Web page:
An Israeli military court convicted on Wednesday a Palestinian rights activist of protesting without a permit, obstructing Israeli soldiers' activities in the flashpoint West Bank city of Hebron and assaulting a Jewish settler, in a case that Amnesty International described as politically motivated.
Prominent Hebron activist Issa Amro denied the conviction of six of 18 charges against him filed in 2016. Arguments over sentencing will await a further hearing on February 8.
"Issa Amro is a local leader and key activist leading a non-violent struggle against the occupation," said his lawyer, Gaby Lasky. "After all the charges against him have fallen away, all that remains is for the military court to convict him with ridiculous charges that would not be under discussion at all if he were not a person living under occupation. Israel once again demonstrates that any non-violent struggle against the occupation is considered a crime in its eyes. "
Amro, 40, founded an activist group that regularly protests against settlement construction in Hebron. Under heavy Israeli military protection, around 1,000 settlers live there among 200,000 Palestinians.
"It doesn't make sense to punish someone for non-violent resistance," Amro told Reuters. "The Israeli military system exists only to oppress Palestinians and restrict freedom of speech."
Amro was acquitted of most of the charges brought against him for incidents occurring between 2010 and 2016, including incitement, assaulting soldiers and insulting them, and entering closed military zones. Two charges dropped by the police — including a charge of obstructing soldiers — were closed because they were deemed not in the public interest.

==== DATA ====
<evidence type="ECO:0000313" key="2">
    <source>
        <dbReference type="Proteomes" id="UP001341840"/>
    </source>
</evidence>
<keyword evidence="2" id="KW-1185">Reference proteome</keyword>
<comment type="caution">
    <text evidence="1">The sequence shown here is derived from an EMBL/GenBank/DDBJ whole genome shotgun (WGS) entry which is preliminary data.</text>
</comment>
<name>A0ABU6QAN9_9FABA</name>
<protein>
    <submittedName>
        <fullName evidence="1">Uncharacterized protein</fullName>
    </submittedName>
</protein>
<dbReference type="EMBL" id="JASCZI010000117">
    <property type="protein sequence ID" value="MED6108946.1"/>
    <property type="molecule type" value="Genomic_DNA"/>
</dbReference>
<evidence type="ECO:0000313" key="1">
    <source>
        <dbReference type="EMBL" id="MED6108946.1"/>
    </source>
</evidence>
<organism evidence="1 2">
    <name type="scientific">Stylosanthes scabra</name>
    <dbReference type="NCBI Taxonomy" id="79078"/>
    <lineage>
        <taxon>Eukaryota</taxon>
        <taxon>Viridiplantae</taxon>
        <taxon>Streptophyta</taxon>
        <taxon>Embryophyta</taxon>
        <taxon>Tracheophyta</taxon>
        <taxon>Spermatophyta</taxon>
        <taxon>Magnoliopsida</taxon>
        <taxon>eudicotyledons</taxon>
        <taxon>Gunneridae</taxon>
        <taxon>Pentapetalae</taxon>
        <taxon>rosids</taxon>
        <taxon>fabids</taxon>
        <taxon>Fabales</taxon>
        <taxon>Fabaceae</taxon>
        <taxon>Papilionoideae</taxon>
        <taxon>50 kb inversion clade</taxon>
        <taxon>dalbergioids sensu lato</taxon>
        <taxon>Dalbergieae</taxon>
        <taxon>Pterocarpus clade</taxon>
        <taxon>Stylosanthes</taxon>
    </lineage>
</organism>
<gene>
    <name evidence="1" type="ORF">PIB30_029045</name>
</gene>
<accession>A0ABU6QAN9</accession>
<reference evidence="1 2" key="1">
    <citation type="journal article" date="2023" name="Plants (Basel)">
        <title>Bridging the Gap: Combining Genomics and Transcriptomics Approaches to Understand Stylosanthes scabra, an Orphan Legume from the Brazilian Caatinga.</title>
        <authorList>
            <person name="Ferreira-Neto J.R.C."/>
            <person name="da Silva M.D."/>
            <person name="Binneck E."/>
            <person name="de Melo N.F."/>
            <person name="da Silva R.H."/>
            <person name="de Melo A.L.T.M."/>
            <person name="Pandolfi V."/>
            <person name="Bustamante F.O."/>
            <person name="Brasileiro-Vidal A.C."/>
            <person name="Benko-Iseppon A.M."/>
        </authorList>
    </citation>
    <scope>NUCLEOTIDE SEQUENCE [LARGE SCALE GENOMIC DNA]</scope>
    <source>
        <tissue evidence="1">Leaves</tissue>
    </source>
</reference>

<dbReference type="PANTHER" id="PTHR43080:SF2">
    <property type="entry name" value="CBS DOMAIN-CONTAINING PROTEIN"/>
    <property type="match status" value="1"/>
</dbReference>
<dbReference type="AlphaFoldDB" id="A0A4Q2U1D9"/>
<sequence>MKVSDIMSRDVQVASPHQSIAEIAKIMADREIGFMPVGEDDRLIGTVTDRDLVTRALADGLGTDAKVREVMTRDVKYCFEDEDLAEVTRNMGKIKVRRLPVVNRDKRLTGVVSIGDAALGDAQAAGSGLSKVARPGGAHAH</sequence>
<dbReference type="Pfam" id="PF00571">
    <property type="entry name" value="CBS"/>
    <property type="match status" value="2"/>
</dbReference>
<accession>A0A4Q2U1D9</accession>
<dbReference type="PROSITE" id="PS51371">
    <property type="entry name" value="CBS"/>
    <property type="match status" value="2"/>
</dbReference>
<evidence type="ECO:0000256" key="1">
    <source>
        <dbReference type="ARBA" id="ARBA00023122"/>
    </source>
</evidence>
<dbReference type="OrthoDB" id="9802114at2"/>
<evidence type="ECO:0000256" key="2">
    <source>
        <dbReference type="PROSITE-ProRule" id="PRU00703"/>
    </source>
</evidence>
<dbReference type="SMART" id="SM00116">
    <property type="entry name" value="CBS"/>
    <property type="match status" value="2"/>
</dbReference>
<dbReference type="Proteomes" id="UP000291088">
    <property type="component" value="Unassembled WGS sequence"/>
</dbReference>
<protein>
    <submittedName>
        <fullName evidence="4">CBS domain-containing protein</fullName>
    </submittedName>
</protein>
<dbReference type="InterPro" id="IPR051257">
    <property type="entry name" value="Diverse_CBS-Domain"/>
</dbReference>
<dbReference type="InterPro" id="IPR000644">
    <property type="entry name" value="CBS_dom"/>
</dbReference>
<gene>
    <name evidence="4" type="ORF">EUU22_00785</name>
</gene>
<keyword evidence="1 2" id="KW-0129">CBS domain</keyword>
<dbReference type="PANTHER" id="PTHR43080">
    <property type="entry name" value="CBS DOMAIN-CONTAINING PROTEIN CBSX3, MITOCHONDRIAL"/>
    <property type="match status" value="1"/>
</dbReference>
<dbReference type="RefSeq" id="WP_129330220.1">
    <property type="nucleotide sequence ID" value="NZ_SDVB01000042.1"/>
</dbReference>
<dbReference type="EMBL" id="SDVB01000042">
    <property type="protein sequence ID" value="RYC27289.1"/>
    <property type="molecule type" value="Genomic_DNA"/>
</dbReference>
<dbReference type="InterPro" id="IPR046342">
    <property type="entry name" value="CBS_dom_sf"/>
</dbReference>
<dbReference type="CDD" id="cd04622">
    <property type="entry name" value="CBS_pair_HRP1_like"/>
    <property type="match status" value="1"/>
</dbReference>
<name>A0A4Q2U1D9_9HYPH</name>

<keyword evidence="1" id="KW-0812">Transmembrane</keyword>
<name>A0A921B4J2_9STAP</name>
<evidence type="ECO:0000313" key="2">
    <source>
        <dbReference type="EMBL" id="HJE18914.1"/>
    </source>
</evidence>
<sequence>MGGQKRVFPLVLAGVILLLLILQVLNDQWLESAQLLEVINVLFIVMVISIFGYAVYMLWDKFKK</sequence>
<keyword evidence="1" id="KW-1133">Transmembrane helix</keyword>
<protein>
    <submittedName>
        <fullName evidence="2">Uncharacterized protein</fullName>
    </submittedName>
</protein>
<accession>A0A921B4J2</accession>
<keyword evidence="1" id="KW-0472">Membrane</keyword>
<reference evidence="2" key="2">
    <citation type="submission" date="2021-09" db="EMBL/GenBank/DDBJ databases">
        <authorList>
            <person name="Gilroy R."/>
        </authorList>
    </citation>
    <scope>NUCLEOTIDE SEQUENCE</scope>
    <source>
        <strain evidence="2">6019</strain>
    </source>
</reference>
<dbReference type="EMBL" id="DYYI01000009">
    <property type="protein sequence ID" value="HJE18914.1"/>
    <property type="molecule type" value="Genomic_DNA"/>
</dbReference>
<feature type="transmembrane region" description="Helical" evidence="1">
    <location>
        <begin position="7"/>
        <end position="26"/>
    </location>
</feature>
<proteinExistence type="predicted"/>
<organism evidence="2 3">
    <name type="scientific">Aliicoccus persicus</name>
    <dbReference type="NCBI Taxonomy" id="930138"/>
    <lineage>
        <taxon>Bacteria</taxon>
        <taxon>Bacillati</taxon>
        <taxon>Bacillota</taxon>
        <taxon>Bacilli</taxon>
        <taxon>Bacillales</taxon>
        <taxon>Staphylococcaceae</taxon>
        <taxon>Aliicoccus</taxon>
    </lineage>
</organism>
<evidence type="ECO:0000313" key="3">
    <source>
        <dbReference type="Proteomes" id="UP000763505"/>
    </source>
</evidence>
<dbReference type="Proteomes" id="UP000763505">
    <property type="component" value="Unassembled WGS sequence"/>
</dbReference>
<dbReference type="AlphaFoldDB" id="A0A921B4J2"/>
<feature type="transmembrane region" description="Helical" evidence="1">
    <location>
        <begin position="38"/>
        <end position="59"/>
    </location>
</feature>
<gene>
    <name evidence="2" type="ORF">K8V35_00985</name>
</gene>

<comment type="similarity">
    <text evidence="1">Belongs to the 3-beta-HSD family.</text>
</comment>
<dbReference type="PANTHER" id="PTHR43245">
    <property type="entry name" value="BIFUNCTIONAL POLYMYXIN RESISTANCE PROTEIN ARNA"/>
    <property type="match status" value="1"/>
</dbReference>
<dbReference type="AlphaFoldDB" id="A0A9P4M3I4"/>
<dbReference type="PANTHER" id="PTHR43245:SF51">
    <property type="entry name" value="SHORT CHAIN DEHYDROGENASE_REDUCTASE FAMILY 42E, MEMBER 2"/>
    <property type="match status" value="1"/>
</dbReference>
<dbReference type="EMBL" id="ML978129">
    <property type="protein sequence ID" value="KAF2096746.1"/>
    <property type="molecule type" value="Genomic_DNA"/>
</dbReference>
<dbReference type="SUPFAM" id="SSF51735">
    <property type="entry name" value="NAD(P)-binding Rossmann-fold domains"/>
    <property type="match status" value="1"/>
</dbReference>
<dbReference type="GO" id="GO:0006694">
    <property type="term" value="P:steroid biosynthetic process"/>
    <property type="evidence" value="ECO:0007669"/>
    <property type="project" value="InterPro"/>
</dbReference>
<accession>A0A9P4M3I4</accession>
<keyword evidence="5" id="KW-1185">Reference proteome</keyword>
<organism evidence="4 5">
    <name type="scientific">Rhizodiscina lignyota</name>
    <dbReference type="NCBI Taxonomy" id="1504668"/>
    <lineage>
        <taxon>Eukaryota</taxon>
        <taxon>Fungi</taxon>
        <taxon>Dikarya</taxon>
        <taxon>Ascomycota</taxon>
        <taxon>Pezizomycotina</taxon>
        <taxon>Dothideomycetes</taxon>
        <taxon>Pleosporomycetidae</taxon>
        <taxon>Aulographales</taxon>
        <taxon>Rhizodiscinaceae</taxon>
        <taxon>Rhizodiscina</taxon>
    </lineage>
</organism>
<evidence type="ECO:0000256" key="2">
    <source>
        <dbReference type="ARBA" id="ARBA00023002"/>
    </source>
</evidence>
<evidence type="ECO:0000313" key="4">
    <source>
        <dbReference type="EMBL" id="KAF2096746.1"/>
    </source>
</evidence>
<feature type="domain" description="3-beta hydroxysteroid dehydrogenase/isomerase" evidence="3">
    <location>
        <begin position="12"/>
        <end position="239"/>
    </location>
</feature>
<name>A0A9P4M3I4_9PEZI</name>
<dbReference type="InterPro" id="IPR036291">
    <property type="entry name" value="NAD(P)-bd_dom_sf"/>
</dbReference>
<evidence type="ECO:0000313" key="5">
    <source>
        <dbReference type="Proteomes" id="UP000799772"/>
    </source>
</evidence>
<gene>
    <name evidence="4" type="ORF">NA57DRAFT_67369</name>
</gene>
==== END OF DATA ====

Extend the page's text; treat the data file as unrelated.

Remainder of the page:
The indictment that had been filed against Amro related to a series of incidents and was rooted in military law in the West Bank, according to which any procession or protest rally attended by 10 or more people requires a permit. By contrast, in Israel, a procession or assembly is defined as an event attended by 50 or more people.
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The charge of illegal demonstration related to a protest action in 2012 in which Amro barricading himself in a building in Hebron, where he “led a group of dozens of protesters wearing masks depicting U.S. President [Barack] Obama, wearing shirts with the words ‘I have a dream,’ and carrying PLO flags and photographs of prisoners.” A separate charge relating to his participation in an unauthorized march toward Beit Hadassah in Hebron.
Amro was convicted of participating in another rally that took place in 2016, during which, the prosecution said, he had carried a sign that said "Liberate Shuhada Street," referring to the central Hebron street.
He was charged with assaulting a public servant for an incident in Kiryat Arba, the settlement adjacent to Hebron, in which he pushed the chief security officer, telling him to "fly away," when a confrontation broke out between Palestinians and settlers. The court, however, dismissed the charge on the grounds that it had not been proven that the officer was indeed a public servant.
Lasky said it was hard to predict whether Amro would face prison time, but that a Palestinian in a similar case received a 10-month term.
Amnesty International said the charges against Amro were "politically motivated and linked to his peaceful work in exposing Israel's human rights violations."
The group has also condemned as "disgraceful" charges brought against Amro by the Palestinian Authority in the West Bank.
The PA has accused Amro of "disturbing public order" and "insulting higher authorities" over Facebook posts in 2017 critical of Palestinian leaders.
Amro said his next Palestinian court hearing is on January 20.
Reuters contributed to this report.